As I researched the trip, I found there were intriguing sights in Virginia, so I decided to be very adventurous and spend some time exploring there as well, and it did not disappoint. It’s one thing to drive around the state you’ve lived in all your life, but exploring the back roads of Virginia was quite the adventure. I found myself on one night traveling back to my bed and breakfast, in the dark, on two-lane country roads for over 2 hours. There aren’t a lot of freeways like here in California. I spent several more days seeing all I could of Washington D.C., although I’m not sure a month would be enough. Then came the unexpected, but joyously anticipated finale to the trip home, crossing the country by train.

I have always loved trains, so that was a good enough reason. I also thought it might help with the fact that I have a miserable time with jet lag. It took me three weeks to get back to normal after Africa. The train ride was amazing, a special treat I will always be glad I gave myself. It did not, however, alleviate the jet lag!

What it did do was give me three days all to myself; a time when I could indulge my love of solitude or go to an observation car and socialize. As you can imagine, I did mostly the former. A roomette, as they are called, consists of two large, very comfortable seats facing each other with a table between. The width of the seat is, except for a small area, the width of the roomette. At night, the seats fold down to make a bed and another drops down from above, if needed. Attendants make up the bed, when you are ready. Meals are included when you have any sleeping accommodations, and you can eat in the dining car or avail yourself of the room service option at no charge. Rolling along with the countryside out the window was absolute bliss, although the rolling motion did make for the occasional nap! I read, I worked on photos on my laptop and sometimes I just gloried in the passing sights.

I could have ridden that train for a lot longer, but, as we pulled into the station, I was thrilled to see my family coming up the steps to meet the train.

In closing, I guess there are several things that you need to know when considering traveling alone. First, you have to be comfortable with just yourself as company. Some trips, like cruises, will afford you the option of meeting people when you want company, but road trips not so much. On a road trip, be sure you are comfortable driving in unknown places and doing all of the driving. Allow yourself some flexibility, in case it gets to be overwhelming. I once made a last minute decision to drive to Chincoteague Island to see the wild horses, but it was a four hour drive there and four hours back. It was a long day that included my taking a wrong exit and getting stuck in Georgetown traffic on a Saturday night and thus getting to my hotel late at night, but it was so worth it, including getting one of the best shots of my life. I do, however, know people who would have been cranky and put off by that day, so know your limits.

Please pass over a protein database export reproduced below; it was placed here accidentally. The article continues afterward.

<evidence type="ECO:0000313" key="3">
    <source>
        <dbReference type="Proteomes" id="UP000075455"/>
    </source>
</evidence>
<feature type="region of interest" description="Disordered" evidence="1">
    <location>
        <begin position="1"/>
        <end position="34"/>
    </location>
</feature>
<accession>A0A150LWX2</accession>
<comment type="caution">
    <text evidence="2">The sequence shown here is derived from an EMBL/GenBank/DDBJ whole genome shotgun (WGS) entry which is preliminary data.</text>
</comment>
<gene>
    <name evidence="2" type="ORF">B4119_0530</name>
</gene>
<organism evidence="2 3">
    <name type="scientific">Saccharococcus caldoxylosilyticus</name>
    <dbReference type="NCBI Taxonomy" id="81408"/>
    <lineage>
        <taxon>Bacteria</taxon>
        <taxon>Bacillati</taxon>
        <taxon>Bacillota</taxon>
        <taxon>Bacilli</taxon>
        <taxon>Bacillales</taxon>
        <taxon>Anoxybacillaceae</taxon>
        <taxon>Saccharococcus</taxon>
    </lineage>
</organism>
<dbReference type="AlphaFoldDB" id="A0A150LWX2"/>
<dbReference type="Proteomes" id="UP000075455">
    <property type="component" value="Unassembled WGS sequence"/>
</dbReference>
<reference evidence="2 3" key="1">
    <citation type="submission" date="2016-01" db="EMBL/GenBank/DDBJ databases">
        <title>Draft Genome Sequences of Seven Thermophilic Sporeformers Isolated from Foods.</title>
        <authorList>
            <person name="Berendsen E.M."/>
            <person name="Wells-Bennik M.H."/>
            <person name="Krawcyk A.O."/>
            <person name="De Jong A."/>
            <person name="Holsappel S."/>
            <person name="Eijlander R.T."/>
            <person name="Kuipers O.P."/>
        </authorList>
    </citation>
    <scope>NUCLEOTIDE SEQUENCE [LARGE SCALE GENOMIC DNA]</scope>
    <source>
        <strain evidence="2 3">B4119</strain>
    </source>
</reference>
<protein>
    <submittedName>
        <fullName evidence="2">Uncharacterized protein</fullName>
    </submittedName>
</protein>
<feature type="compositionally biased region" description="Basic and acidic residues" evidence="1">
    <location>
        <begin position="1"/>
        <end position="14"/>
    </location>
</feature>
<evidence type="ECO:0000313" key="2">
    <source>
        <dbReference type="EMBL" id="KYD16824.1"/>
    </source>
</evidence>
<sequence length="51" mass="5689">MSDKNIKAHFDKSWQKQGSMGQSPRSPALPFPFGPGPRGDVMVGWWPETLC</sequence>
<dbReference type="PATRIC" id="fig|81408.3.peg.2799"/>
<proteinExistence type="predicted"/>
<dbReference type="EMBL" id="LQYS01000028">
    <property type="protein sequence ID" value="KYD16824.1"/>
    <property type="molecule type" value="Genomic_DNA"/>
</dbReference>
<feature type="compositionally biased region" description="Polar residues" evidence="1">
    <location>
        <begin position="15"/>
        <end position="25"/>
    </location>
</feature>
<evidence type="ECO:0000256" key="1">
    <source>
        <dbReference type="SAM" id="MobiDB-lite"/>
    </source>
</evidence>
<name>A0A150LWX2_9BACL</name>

Planning ahead gives you some direction, but don’t let the sights you’ve planned for blind you to the wonderful things you may encounter along the way. Some of the best things I’ve ever experienced were things I stumbled onto, but, being alone, you have to step out of your comfort zone. I love old cemeteries, but not everyone would be as at ease exploring them as I am, but what fascinating things you come across when you do. Finally, traveling alone or with others, give yourself the gift of memories, not just photographs, but a journal all along the way. Try doing it at least at the end of each day and don’t just write down what you did, but what it made you feel, your impressions, the memories you want to hold onto. You will treasure them when you go and read them.

A last, but very important tip: MUSIC! Especially on a road trip, music adds to the joy of being on the road. With digital music so available, you can create playlists that are completely eclectic or individual lists of types of music. Coast highway makes me want instrumental music or music I can sing to. Traffic makes me want to listen to audio books. I never listen to the radio, preferring to have total control, but radio works too. Just don’t drive in silence; it’s boring!

While you’re at it, treasure your time with yourself!

solo travel

About the author

Suzanne Scott

I am a retired call center manager, a freelance photographer who loves to travel, share images and write about my travels and the things that matter to me. My family is everything to me and I am blessed by them and many great friends.